The proposed HS2 station will not make a significant difference to track level congestion at Birmingham New Street, but it could.  Let me take you back in time to the last days of British Rail.

By the late 1980s it was becoming clear that Birmingham New Street’s 1960s rebuild was no longer able to adequately cope with the increasing number of trains passing through it.  But what to do?

Option One: Rebuild Birmingham New Street at track level to make better use of the existing platform configuration.  Perhaps even look seriously at reshaping the two tunnels and related trackwork at the Wolverhampton end of the station.

Option Two: Find a new city centre site for Birmingham New Street that could be built with sufficient capacity to ease existing congestion and anticipate future increases in traffic flows.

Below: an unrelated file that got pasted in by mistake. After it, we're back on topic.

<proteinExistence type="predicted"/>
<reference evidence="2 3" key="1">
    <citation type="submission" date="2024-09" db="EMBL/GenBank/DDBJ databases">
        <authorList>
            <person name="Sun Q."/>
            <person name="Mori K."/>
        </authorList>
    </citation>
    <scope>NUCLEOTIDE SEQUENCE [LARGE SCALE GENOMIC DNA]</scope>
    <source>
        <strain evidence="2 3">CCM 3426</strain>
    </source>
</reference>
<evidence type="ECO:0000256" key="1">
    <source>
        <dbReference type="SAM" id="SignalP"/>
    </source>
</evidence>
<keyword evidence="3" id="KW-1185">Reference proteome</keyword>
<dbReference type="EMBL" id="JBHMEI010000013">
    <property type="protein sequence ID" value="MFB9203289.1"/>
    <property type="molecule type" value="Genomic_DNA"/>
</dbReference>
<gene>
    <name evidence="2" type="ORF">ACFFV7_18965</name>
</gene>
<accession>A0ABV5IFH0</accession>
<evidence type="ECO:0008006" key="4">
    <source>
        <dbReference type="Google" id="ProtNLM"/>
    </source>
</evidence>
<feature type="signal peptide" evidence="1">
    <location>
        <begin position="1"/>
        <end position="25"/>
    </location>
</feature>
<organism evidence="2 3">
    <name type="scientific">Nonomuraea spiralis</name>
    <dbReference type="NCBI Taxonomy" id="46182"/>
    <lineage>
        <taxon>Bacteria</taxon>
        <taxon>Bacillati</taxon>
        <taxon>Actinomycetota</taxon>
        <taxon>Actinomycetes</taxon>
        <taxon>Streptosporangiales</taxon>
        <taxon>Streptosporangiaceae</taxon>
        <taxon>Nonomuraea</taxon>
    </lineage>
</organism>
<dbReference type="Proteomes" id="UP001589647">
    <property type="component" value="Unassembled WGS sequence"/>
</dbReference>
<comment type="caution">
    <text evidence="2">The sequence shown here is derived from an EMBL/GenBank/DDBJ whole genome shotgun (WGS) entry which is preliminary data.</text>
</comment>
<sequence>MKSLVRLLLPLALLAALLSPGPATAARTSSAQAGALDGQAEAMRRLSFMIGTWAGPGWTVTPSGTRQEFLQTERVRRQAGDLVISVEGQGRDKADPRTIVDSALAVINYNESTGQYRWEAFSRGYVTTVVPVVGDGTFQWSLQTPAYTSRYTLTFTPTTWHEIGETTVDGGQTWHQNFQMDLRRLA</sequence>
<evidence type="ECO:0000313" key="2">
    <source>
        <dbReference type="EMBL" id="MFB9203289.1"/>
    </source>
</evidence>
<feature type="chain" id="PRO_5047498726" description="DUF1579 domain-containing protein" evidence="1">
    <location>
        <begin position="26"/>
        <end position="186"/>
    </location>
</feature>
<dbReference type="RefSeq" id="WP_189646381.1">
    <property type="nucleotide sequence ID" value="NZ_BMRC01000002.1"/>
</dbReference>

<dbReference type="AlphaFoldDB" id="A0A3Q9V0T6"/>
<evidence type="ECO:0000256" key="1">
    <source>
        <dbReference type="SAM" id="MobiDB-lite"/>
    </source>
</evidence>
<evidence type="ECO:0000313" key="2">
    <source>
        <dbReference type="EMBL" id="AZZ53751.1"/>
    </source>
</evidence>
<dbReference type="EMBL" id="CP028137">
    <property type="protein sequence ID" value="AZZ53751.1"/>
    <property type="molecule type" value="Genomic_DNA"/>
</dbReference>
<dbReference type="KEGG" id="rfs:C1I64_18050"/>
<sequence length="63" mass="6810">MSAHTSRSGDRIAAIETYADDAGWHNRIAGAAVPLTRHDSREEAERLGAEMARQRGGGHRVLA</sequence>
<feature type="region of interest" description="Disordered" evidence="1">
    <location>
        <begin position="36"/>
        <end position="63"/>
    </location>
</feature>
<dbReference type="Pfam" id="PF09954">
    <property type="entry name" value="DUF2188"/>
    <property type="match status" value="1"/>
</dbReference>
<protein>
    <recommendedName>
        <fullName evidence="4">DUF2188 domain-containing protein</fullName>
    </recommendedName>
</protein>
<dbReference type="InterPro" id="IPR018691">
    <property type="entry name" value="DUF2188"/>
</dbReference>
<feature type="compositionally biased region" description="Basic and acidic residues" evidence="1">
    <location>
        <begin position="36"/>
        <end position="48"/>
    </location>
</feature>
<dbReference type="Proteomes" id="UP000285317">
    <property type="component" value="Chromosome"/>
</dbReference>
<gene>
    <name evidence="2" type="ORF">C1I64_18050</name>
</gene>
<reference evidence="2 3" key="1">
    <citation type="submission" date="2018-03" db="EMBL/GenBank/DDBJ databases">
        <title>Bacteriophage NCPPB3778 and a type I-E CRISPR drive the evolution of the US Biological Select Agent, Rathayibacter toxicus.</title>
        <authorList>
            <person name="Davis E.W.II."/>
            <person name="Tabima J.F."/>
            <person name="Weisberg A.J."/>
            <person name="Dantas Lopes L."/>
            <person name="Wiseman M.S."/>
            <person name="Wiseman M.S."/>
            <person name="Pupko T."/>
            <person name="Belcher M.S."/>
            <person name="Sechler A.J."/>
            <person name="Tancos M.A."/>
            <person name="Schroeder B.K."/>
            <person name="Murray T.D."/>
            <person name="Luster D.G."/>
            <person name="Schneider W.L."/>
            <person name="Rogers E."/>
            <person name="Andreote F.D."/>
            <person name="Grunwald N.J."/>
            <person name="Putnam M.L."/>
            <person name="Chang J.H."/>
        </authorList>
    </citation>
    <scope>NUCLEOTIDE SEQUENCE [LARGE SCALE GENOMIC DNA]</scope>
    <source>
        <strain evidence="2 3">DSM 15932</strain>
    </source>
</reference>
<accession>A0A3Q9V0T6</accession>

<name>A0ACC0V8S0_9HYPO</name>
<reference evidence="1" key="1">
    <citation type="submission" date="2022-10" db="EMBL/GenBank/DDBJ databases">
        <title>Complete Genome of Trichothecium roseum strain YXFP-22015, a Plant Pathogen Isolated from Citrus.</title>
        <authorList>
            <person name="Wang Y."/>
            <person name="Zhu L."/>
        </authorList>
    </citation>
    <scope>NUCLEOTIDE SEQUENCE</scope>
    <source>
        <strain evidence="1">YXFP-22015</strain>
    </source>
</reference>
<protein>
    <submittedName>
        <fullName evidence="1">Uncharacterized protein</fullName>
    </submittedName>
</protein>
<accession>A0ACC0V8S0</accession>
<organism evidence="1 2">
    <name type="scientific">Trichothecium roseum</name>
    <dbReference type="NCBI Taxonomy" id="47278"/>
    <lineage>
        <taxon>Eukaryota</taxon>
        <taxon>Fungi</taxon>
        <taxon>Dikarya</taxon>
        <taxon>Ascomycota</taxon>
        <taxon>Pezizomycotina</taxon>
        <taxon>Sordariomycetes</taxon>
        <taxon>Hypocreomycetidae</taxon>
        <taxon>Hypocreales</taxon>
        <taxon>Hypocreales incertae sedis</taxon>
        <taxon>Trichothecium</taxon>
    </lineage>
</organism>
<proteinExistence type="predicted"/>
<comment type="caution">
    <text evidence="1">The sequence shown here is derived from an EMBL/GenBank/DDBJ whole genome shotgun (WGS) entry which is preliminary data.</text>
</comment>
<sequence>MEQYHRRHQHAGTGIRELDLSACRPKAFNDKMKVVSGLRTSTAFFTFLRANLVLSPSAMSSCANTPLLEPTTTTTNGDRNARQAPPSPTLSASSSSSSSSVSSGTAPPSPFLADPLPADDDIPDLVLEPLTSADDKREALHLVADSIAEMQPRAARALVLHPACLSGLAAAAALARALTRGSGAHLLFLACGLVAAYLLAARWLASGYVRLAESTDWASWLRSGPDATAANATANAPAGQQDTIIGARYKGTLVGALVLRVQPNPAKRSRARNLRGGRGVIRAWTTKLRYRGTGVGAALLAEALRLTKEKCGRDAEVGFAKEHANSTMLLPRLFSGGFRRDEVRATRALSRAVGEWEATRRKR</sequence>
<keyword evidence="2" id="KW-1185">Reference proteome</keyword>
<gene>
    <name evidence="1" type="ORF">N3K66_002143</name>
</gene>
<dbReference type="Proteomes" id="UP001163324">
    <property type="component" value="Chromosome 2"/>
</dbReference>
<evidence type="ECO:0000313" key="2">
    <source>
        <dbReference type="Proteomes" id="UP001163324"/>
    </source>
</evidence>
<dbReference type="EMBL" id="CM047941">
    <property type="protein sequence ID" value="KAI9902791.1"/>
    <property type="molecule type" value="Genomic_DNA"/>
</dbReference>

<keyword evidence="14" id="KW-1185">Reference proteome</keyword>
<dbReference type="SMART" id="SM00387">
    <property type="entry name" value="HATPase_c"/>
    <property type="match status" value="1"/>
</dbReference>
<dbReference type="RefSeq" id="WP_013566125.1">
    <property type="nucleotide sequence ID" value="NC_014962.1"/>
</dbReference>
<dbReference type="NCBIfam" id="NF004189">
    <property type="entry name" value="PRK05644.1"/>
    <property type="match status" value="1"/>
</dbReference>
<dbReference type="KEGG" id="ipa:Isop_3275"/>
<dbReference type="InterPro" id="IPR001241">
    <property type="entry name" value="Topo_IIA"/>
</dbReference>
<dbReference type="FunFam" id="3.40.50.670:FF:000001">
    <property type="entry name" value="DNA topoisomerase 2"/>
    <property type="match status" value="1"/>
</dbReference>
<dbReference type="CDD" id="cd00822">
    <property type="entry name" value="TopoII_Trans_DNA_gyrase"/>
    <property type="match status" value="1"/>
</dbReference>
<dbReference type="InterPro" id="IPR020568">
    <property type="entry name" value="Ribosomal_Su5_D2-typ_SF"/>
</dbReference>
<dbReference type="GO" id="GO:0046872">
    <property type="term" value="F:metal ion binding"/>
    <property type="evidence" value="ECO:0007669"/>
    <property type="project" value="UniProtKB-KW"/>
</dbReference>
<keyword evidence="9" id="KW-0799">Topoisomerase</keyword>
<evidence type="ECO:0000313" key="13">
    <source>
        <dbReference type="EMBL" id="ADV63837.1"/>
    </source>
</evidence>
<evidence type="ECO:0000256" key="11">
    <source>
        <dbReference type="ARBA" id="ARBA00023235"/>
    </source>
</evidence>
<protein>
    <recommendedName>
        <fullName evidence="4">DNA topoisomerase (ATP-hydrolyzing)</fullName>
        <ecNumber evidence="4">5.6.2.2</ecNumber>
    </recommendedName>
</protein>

Option Three: Find a completely new site for Birmingham’s main railway station, perhaps even outside of the city centre.

Well Option One would be costly and might not do very much to increase capacity.  Option Two was just not practicable, given the built up nature of much of Birmingham city centre.  And Option Three?  Well how would that match up with the benefits to travellers of the main station being in the centre of Birmingham?

Then someone at British Rail had the idea of undertaking a traffic survey of passengers using Birmingham New Street.  Unsurprisingly, most travellers on commuter trains were travelling to and from Birmingham New Street.  Surprisingly, most inter city passengers were passing through or at most changing trains at Birmingham New Street.  So the central location of the station was immaterial to them.